Another thing we don't talk enough when it comes to diabetes is the depression that way too often comes with it. The burnout. The exhaustion. Because having to do the job of a whole organ by yourself is hard. So very hard. And people don't understand why you're constantly tired, why you don't get out more, why you don't party like they do. But if you haven't had a full night's sleep for years, of course you're going to be exhausted. If your kidneys are hurting, of course you won't want to go out and party. If alcohol makes your blood sugar levels whacky, of course you won't want to drink it.
Most people say they understand and will be supportive, but after a while they get bored or tired of the hardships that come with being friends with someone who has T1D, and they ask for a break. Or they simply leave. How often has my friend asked me if I needed a break from her health issues? But I don't. I understand that it can be a lot, but she isn't ever tired of hearing about my issues, why would I not return the favour? And besides, she always manages to make me smile through the worry and pain of seeing her health declining. She doesn’t get a break from her health issues either. Can it cause burnout in those caring for her? Yes, it can. Does that mean we have to abandon her? Not at all. It’s easy to say “look, I’m exhausted today, can we talk about this tomorrow?” It doesn’t take much effort to be empathetic and understand that she needs to air her frustration sometimes.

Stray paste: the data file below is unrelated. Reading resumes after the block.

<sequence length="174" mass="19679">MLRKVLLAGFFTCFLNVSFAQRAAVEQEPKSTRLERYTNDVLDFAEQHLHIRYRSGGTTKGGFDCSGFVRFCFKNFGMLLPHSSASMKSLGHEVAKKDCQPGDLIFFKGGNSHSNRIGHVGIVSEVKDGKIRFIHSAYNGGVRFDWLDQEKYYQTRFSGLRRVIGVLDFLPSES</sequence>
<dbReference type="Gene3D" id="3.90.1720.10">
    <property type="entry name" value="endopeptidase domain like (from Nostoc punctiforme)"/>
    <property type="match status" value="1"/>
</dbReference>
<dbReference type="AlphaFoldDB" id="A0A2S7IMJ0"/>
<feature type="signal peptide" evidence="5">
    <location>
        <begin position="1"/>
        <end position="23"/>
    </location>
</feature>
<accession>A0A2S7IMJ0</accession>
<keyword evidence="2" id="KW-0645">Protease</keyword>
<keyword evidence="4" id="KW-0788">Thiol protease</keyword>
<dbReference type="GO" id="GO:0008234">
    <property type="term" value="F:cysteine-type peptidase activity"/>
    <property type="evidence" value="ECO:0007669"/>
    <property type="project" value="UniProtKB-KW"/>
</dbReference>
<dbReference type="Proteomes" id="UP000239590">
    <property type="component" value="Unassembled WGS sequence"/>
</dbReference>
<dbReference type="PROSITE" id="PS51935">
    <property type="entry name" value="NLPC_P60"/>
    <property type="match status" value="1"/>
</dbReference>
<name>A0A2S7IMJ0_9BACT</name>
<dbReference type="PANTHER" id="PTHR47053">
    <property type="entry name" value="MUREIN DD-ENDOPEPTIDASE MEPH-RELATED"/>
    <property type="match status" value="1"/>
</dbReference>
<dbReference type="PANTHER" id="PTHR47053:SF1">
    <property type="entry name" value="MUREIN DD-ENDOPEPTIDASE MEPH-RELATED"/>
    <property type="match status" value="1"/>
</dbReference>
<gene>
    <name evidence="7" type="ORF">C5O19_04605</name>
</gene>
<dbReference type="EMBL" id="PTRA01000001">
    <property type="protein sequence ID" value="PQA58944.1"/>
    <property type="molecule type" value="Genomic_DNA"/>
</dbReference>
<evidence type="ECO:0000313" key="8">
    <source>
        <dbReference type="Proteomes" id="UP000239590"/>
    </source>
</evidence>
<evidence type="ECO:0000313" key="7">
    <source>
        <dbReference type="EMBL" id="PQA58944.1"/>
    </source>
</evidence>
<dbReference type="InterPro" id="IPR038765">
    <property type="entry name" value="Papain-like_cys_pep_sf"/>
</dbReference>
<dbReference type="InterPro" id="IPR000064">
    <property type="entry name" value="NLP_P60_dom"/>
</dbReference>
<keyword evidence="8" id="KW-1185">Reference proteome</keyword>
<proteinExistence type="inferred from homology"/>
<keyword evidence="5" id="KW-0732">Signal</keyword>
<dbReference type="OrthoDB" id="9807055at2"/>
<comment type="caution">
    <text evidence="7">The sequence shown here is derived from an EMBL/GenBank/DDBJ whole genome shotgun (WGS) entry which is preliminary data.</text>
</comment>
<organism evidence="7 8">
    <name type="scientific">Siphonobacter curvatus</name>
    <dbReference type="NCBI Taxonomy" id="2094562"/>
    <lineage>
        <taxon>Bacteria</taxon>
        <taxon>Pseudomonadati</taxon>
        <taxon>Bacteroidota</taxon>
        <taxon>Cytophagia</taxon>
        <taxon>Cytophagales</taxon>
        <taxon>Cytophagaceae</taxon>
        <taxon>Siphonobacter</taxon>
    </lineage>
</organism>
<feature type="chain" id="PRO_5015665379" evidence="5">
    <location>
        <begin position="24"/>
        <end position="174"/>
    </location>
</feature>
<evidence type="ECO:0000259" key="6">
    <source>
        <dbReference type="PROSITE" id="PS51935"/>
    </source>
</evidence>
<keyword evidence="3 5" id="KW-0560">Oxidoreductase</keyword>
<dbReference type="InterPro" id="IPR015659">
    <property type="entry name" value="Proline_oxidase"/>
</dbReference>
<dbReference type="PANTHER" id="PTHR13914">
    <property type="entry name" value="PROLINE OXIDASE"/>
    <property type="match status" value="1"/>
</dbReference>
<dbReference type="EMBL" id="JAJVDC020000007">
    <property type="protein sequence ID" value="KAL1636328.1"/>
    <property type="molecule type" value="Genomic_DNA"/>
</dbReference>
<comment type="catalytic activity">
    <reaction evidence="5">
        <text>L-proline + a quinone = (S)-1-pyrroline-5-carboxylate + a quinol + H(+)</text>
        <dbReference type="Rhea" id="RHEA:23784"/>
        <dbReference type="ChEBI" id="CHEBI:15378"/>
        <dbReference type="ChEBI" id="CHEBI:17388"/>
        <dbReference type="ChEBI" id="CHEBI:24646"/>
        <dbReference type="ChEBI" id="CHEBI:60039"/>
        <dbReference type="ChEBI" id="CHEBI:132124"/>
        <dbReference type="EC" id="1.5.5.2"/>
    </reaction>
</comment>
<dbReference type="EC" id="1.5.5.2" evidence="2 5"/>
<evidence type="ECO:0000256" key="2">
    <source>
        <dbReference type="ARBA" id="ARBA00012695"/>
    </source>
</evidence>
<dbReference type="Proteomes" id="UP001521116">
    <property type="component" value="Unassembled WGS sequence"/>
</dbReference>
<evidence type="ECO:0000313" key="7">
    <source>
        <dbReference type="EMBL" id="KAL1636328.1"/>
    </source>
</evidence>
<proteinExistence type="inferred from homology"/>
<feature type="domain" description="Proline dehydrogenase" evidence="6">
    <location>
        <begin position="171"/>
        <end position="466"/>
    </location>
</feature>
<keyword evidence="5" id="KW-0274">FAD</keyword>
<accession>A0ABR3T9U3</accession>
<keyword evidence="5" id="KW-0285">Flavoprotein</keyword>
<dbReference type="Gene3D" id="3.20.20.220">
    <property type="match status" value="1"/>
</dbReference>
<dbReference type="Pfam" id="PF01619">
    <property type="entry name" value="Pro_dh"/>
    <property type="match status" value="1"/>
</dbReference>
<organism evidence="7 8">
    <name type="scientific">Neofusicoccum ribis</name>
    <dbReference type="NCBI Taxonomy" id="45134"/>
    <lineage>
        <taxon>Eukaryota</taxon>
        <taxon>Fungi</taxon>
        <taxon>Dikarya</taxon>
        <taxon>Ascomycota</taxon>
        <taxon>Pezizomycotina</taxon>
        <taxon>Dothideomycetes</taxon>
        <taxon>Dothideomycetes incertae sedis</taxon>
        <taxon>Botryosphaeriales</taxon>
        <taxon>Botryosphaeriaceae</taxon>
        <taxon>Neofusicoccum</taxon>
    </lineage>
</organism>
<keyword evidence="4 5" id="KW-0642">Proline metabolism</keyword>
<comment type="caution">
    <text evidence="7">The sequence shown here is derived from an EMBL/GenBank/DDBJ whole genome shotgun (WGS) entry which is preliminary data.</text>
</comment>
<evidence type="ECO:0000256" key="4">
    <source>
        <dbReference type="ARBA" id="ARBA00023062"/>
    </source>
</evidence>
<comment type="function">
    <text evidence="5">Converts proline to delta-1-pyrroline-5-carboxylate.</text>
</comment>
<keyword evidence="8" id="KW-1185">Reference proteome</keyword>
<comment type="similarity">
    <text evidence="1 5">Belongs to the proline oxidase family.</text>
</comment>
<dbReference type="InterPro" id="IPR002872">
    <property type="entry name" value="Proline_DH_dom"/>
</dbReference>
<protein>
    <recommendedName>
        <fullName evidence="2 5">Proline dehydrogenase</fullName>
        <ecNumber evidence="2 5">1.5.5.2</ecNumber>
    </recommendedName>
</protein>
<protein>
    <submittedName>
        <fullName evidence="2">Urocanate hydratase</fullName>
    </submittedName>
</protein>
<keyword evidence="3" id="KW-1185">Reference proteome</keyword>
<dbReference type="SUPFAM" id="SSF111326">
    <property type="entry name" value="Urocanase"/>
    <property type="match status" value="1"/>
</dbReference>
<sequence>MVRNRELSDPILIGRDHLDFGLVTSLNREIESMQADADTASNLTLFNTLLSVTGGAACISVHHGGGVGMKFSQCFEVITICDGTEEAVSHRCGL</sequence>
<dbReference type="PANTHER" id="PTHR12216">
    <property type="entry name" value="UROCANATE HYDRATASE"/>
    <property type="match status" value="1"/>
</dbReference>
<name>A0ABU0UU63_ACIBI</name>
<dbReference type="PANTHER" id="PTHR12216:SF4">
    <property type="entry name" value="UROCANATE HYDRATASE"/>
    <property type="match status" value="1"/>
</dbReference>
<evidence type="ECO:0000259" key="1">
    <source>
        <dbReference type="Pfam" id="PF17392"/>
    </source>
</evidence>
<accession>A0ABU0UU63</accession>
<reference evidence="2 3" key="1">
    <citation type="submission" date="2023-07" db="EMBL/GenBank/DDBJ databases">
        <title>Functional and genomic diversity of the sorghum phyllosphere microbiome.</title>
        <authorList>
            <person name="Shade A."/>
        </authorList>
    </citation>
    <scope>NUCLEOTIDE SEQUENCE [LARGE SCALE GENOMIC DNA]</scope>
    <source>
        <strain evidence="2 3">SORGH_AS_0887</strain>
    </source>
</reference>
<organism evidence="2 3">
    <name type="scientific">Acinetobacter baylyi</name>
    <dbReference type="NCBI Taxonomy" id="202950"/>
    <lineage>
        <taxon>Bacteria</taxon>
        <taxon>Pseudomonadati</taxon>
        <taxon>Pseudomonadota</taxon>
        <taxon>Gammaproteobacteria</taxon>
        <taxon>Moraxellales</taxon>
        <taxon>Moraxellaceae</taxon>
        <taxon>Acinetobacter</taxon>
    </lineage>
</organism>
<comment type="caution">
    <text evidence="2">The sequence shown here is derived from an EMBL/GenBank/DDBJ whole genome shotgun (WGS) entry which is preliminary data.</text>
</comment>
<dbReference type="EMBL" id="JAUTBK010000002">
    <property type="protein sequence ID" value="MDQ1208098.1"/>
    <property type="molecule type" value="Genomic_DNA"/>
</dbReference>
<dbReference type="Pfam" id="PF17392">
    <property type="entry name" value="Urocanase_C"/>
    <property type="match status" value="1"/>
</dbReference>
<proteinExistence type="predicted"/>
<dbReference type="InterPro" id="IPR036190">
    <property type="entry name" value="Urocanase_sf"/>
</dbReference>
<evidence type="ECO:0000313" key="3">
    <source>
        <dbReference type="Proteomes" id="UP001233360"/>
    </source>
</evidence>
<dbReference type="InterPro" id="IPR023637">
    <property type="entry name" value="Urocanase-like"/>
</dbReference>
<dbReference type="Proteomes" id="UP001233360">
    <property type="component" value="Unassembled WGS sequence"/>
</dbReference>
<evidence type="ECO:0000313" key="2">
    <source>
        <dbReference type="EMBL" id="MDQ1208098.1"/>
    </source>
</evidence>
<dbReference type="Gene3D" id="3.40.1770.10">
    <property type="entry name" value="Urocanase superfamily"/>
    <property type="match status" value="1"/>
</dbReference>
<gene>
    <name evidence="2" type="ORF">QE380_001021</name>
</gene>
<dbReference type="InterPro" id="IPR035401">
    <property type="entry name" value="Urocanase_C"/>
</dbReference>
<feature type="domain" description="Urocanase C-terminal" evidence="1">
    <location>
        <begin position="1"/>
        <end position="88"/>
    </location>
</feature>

She cracks jokes about kidney failures. About death. Because it's all part of her life and she is so used to it. She says a lot of people don't get her humour, but I get it. If you laugh at something it loses its power. It's her way to reclaim the life that this illness is trying to steal from her. It’s her way to fight the constant fear and depression that have become part of her daily life. It’s her way to stay strong, for us.
She is a little sun, so bright, so light, so brilliant. She makes my life a hundred times better and all I want is to see her smile. I know now how hard this illness is on her, and I admire her bravery and her resilience in the face of it. Her open mindedness and her generosity. Her will to always do good around her, to always be there for people, to always help. Her caring. She's the most caring person in this world. She cares about you, and I hope from now on, you'll care about her and people like her too.